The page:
Technology, programming, python, work and interesting things

Django generic views cache-like behavior

In certain cases the Django generic views will behave like they are caching data. They are doing that for the queryset argument and not for extra_context which is known to be cached. This will happen if you send to the generic view a queryset filtered with a callable.

Let's take as an example a blogging application. In blog.models we have:

class PublishedManager(Manager): 
def get_query_set(self):
queryset = super(PublishedManager, self).get_query_set()
return queryset.filter(pub_date__lte=datetime.now)

class Entry(models.Model):
...
pub_date = models.DateTimeField()
published = PublishedManager()
...

In blog.urls:

info_dict = {'queryset': Entry.published.all()} 

entry_list = url( regex = '^$',
view = 'django.views.generic.list_detail.object_list',
kwargs = dict(info_dict, paginate_by=10),
name = 'entry-list' )

urlpatterns = patterns('', entry_list)

Internally, the generic view will _clone() the queryset sent in the info_dict, in order to get fresh data from the database. Unfortunately, at the time of the cloning, the queryset already has the filter applied with the datetime.now callable already invoked and the datetime value cached in the where clause. The generic view will always return the entries that have the pub_date less then or equal to the time when blog.urls module was loaded.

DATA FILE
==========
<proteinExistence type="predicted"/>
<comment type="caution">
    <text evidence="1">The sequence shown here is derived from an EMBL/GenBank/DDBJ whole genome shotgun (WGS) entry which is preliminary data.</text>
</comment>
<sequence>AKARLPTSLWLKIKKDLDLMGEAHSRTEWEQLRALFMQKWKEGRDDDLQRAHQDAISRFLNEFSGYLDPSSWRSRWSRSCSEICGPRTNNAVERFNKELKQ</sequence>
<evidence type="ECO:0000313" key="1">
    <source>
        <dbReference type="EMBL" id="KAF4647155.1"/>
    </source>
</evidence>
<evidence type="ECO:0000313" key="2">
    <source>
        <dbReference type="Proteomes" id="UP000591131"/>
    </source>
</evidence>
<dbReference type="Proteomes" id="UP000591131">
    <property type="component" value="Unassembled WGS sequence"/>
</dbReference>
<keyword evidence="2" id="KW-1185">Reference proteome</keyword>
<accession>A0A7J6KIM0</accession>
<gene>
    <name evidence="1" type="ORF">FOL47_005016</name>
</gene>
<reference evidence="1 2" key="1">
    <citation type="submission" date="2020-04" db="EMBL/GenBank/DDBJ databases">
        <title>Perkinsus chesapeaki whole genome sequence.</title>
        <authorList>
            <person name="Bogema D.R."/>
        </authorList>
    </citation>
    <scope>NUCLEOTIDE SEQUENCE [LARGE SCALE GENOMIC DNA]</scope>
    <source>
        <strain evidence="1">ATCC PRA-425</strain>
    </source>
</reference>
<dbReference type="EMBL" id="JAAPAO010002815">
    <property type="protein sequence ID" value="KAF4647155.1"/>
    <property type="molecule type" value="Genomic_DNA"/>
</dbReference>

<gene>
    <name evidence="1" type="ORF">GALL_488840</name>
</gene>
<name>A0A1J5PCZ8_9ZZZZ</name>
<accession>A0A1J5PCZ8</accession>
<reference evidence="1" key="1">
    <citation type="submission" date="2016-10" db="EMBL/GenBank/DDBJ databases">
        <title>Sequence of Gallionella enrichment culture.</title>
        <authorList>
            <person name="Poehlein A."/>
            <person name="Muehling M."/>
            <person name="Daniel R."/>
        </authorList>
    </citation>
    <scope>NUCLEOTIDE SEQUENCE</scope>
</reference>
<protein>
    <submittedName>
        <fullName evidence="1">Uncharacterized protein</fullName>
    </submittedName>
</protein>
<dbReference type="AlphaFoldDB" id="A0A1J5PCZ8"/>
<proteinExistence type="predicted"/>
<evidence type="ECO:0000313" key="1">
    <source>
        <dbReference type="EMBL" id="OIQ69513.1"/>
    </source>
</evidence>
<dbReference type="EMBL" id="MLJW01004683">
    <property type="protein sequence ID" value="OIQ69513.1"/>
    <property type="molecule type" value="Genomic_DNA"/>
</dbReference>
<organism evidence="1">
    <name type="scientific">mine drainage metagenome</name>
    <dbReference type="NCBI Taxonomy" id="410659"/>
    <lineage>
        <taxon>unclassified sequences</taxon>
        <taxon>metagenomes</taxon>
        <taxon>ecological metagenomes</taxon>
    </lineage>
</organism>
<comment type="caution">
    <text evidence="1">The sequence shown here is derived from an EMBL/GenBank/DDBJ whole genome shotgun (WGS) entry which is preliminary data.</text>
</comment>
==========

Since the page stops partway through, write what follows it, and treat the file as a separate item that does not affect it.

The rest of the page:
The work-around for this issue is to stop passing the queryset to the generic view through the info_dict dictionary. We can do that by creating our own view:

def entry_list(request, page=0): 
return django.views.generic.list_detail.object_list( request,
queryset = Entry.published.all(),
paginate_by = 10,
page = page )

This way every time the view is called a new queryset will be created. This new queryset will always have in the where clause the current datetime.


Comments are closed.

Copyright © 2008-2011 Mihail Ovidiu Pascut